• Have muscle problems
  • Are allergic to ketoconazole or any other ingredients in ketoconazole
  • Have adrenal insufficiency
  • Have any other medical conditions
  • Are currently taking any other medications, vitamins, or herbal supplements

You should also contact your provider if you notice any signs of an allergic reaction to the medication, including chest pain or difficulty breathing. It is also important to consult the prescribing information for any other medications taken with ketoconazole, including steroids. Individuals taking ketoconazole should not drink alcohol.

Dosing information

Ketoconazole is administered orally and is often taken with steroids. Typically, ketoconazole is taken multiple times a day for prostate cancer treatment, but the dosage can vary based on what ketoconazole is being used to treat. Your provider will determine the appropriate dosage and administration schedule for you, as well as the appropriate dosage and administration of any other medications taken with ketoconazole. It is important to follow this schedule exactly as instructed, and not to stop taking ketoconazole or any accompanying medications on your own. Your provider will help you determine what course of action is best in the event that you miss a dose. Individuals taking ketoconazole should not drink alcohol. If you take too much ketoconazole, contact your healthcare provider immediately.1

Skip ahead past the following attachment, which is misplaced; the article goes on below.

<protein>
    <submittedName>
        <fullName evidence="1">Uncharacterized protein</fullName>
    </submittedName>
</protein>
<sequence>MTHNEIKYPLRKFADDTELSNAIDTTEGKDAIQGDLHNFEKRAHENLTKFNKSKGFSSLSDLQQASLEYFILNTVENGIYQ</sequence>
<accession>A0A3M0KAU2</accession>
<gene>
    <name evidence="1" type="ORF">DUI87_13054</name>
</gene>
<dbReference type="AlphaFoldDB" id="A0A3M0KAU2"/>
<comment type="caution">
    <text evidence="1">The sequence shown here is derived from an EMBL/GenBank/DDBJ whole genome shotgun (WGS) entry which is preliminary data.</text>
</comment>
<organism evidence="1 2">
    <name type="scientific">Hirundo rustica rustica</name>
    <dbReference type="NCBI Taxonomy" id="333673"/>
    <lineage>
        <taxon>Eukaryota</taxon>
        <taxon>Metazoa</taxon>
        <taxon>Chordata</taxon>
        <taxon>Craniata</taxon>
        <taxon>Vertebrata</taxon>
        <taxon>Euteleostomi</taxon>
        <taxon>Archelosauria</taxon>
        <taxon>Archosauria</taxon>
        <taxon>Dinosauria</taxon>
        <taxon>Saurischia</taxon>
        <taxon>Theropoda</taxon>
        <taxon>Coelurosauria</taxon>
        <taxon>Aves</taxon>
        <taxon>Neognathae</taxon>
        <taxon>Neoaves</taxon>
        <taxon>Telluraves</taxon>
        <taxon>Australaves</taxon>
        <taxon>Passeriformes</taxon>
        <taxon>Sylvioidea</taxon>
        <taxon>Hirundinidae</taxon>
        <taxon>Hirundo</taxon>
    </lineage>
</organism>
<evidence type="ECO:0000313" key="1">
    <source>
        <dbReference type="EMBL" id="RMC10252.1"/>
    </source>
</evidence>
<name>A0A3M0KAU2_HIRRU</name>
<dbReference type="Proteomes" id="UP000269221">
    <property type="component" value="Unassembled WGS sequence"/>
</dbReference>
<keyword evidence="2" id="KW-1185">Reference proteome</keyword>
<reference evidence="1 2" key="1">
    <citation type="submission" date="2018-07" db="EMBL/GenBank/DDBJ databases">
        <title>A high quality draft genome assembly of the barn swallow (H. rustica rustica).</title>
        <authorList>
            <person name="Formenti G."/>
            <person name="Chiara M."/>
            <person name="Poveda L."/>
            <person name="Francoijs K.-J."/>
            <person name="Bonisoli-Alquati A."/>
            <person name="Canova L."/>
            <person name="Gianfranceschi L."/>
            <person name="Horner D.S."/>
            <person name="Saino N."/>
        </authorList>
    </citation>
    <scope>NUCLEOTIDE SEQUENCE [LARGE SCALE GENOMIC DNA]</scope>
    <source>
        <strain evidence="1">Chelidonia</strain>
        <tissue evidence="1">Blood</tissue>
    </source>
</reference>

Written by: Casey Hribar | Last reviewed: July 2019
  1. Nizoral Prescribing Information. FDA.gov. July 2013. Available from: https://www.accessdata.fda.gov/drugsatfda_docs/label/2013/018533s040lbl.pdf.